“Come, Dark-eyed Sleep”: Michael Field and the Performance of the Lyric as a Radical Fantasy





Michael Field, lyric, performance, Long Ago, Sappho


This article seeks to illustrate how the Michael Fields articulate their Sapphic poetry in Long Ago (1889) not only in keeping with their own Shakespearean aspirations and with Robert Browning’s hybrid formula of dramatic lyrics, but also in connection with Jonathan Culler’s theory of the lyric as a performative genre. Much recent scholarship has broken ground in the rediscovery and reappraisal of the Fields’ literary stature, yet the general critical approach has been divisive in addressing their poetry and their verse dramas separately. Some critics have taken heed of how their lyrics in general exhibit an intrinsic dramatic temper, yet no systematic inquiry has discussed how this lyrical dramaticity is manifest in any particular instance. Thus, this article singles out Long Ago’s second poem for its powerful performative energy, offering a close reading of each line, and demonstrating that it amounts to a hybrid dramatic lyric, as well as a tragic and transgressive performance in which a new Sappho takes centre stage as a Dionysian apologist of radical erotic fantasies.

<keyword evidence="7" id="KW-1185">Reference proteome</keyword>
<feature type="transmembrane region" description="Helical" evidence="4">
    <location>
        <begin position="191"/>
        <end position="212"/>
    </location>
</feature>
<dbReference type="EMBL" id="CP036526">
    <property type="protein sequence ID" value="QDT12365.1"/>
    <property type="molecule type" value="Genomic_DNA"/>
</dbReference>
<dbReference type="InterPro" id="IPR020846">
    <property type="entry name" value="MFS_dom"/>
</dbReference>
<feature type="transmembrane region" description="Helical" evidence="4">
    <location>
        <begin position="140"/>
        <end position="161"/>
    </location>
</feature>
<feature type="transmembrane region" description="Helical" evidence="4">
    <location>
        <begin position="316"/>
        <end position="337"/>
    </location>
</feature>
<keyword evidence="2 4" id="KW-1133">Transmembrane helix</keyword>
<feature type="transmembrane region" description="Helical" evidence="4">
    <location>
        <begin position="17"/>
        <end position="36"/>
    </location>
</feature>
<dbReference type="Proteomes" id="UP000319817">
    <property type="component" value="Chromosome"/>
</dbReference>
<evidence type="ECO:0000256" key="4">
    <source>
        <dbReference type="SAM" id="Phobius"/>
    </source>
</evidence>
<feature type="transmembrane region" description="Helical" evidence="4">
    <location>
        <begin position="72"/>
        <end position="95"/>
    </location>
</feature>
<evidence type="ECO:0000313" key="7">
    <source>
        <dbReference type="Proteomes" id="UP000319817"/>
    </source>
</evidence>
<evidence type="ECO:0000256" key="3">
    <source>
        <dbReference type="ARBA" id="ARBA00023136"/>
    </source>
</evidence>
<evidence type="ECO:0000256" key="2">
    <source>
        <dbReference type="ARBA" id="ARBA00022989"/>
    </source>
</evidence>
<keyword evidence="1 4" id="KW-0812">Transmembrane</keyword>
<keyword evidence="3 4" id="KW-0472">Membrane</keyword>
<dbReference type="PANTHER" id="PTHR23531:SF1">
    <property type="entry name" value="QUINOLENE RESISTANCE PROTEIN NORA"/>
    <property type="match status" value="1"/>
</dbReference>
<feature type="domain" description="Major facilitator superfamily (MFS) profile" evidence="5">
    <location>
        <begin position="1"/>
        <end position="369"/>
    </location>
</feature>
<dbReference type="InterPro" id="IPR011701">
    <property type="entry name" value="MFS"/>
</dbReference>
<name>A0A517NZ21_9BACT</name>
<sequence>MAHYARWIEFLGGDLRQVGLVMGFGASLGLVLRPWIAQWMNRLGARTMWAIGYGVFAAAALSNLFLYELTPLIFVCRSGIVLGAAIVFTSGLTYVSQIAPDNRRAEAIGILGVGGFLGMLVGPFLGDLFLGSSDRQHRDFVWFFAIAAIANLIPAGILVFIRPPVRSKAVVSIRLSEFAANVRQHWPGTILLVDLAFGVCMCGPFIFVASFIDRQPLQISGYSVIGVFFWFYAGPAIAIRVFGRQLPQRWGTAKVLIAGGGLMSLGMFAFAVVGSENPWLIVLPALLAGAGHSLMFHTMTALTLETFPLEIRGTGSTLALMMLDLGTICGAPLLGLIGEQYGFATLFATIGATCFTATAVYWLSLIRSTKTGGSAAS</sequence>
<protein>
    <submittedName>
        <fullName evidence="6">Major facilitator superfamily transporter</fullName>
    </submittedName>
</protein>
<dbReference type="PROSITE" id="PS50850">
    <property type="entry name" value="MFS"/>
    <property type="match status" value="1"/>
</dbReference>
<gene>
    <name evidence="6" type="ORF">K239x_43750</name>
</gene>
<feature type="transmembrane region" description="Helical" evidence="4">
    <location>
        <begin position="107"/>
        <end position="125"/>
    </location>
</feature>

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How to Cite

Cantillo Lucuara, Mayron Estefan. 2021. “‘Come, Dark-Eyed Sleep’: Michael Field and the Performance of the Lyric As a Radical Fantasy”. Alicante Journal of English Studies / Revista Alicantina De Estudios Ingleses, no. 35 (July):43-58. https://doi.org/10.14198/raei.2021.35.02.